In this tutorial, we will delve into one of Python’s built-in functions – the
sum() function. This function is a simple yet powerful tool for adding up numbers in an iterable like a list or tuple.
Basic Usage of sum()
The basic syntax of the
sum() function is as follows:
The ‘iterable’ can be a list, tuple etc., while the optional ‘start’ parameter specifies a value to be added to the result.
numbers = [1, 2, 3, 4] print(sum(numbers)) # Output: 10
Addition with Start Parameter
If you want to add a specific number to your total sum, you can use the ‘start’ parameter. Here’s how:
numbers = [1, 2, 3] print(sum(numbers, 10)) # Output: 16
In this example, Python adds up all numbers in the list and then adds 10 to it.
Error Handling with sum()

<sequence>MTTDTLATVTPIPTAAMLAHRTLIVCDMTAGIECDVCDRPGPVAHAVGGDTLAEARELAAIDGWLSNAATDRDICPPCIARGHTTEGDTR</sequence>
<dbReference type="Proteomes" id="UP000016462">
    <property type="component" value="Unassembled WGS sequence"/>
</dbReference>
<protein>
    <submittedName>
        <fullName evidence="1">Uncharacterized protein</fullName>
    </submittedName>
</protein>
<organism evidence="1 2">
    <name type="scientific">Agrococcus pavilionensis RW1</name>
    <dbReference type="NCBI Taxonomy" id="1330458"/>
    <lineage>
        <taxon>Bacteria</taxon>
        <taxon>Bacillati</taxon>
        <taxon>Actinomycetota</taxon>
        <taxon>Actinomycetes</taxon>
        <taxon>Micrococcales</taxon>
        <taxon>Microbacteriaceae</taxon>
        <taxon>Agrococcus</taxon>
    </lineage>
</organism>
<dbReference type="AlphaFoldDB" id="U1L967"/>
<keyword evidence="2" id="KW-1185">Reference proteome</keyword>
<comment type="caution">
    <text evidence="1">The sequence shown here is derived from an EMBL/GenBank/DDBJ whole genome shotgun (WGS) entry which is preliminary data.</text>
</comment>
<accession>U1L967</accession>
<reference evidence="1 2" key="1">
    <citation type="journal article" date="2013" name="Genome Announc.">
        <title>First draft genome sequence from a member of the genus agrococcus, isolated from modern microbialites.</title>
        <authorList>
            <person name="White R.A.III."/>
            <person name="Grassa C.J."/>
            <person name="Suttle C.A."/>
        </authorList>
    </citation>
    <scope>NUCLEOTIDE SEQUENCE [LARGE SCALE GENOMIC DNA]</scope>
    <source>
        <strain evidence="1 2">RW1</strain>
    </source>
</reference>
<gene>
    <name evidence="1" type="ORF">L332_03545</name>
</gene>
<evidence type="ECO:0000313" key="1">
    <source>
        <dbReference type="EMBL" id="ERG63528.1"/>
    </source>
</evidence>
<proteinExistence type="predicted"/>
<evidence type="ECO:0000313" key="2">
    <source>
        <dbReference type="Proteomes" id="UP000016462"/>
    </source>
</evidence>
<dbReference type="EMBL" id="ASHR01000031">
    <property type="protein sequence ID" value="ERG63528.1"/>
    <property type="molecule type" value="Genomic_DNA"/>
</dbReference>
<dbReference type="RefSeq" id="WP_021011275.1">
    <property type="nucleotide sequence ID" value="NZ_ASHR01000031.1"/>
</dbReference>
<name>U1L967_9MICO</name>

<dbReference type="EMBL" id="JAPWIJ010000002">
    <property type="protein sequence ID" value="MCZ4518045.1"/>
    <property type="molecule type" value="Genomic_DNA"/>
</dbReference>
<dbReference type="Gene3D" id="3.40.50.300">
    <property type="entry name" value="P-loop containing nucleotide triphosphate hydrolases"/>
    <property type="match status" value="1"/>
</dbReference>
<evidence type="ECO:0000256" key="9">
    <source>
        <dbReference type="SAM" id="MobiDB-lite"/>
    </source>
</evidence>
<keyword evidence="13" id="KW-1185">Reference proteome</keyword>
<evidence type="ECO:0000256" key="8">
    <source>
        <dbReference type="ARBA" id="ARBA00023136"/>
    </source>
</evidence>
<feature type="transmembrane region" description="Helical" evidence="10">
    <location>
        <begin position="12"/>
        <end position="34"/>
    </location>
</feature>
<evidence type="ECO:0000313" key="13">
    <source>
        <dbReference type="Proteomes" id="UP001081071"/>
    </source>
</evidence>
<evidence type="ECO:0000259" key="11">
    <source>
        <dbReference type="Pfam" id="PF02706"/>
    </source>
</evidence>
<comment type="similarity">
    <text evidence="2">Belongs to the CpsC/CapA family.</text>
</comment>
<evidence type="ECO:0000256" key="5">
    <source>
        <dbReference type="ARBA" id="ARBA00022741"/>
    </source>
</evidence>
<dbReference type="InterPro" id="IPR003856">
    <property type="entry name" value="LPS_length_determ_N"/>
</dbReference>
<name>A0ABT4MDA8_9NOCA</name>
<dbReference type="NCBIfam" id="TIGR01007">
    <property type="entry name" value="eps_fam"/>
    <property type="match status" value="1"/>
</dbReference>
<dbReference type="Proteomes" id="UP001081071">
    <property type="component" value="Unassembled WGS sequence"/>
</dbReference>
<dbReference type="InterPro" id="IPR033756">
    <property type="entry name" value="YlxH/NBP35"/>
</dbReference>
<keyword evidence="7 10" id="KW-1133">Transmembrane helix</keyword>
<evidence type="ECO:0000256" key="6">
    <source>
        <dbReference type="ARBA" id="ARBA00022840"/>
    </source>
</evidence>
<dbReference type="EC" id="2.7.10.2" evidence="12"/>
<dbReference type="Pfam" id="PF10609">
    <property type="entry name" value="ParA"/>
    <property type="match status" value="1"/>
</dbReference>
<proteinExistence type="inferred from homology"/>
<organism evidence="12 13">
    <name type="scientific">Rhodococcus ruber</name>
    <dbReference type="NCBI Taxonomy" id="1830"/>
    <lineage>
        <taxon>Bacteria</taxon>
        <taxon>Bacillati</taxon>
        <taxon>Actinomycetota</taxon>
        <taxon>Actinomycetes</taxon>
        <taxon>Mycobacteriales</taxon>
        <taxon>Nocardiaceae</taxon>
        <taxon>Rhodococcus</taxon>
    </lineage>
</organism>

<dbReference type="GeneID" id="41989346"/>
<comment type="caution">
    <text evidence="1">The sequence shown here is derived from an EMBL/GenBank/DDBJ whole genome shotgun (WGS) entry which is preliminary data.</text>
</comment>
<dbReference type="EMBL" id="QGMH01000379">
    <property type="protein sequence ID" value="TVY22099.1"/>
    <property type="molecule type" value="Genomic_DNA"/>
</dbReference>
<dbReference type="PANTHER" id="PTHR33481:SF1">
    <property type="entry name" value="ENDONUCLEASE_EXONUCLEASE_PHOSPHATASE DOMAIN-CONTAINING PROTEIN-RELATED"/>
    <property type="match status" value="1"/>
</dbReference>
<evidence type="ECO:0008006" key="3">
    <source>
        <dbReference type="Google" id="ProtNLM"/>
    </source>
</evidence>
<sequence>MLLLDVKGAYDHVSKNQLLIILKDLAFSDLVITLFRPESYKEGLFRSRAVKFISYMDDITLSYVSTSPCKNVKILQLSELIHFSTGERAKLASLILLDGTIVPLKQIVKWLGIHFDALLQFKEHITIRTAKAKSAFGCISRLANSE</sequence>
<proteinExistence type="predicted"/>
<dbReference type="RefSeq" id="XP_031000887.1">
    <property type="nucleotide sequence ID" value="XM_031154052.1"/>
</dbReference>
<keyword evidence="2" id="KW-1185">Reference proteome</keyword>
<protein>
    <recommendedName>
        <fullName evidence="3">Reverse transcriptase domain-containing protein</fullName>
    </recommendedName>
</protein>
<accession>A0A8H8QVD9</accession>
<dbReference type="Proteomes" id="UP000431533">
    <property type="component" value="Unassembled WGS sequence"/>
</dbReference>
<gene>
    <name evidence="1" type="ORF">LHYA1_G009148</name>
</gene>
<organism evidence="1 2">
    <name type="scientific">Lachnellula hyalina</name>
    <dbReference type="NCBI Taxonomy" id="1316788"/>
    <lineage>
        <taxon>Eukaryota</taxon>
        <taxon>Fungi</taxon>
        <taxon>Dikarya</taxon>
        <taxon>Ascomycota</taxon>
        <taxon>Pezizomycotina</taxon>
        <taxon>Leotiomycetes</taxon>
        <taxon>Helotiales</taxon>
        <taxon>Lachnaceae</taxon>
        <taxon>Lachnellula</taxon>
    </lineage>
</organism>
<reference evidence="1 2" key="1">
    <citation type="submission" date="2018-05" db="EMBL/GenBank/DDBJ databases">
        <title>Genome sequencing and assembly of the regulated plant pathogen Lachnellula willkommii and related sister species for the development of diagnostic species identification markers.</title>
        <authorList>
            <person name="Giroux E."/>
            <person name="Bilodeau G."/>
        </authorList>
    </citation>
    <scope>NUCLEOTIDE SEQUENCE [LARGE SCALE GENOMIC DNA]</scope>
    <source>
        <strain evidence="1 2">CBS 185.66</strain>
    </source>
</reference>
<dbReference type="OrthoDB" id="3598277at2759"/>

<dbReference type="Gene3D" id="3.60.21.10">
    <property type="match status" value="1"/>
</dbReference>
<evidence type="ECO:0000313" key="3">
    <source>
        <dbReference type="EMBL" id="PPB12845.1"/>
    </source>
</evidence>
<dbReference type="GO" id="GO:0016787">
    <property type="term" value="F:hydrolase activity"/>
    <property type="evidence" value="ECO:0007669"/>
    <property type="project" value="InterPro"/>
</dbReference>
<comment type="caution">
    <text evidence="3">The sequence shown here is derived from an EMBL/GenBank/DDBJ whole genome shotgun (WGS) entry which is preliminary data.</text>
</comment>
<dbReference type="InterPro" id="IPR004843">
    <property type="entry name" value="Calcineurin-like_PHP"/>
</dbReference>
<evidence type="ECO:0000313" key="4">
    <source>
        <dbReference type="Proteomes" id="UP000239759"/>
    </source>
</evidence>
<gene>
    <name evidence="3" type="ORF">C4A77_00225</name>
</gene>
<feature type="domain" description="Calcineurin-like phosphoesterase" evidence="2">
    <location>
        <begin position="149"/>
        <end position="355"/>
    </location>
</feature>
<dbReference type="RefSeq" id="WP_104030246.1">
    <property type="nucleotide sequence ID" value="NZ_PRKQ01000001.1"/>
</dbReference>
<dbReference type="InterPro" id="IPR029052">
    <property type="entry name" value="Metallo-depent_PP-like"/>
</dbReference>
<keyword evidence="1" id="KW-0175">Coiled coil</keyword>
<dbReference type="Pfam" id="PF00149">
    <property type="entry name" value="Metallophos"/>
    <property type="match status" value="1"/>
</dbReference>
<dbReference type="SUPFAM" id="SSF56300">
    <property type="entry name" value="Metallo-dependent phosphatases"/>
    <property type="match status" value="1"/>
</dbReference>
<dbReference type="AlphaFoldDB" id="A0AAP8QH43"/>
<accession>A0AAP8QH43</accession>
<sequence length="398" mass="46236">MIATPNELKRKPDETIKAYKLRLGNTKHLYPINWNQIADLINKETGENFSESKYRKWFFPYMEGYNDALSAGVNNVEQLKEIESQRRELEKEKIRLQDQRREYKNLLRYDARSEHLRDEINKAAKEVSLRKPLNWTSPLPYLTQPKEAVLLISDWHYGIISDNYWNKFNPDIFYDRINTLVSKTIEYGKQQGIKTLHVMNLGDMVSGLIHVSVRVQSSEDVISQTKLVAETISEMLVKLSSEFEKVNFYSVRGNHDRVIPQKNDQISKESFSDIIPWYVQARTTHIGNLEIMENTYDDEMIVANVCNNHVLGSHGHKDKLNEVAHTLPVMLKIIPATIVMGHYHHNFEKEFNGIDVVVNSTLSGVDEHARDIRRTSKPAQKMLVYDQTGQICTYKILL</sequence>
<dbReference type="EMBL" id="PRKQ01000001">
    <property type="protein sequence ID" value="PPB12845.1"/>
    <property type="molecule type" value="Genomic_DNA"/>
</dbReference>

If you try using
sum() on non-numeric data types without providing an initial value for ‘start’, Python will throw an error. For instance:
data = ['a', 'b', 'c'] print(sum(data)) # TypeError: unsupported operand type(s) for +: 'int' and 'str'
To avoid such errors, you can use a generator expression to ensure that the
sum() function only operates on numeric values. Here’s an example:
data = ['a', 1, 'b', 2, 'c', 3] total = sum(i for i in data if type(i) == int) print(total) # Output: 6
sum() function is a versatile tool that can help you add up numbers in an iterable efficiently. Remember to handle non-numeric data types properly to avoid errors.
We hope this tutorial has been helpful in understanding how to use the Python
sum() function effectively!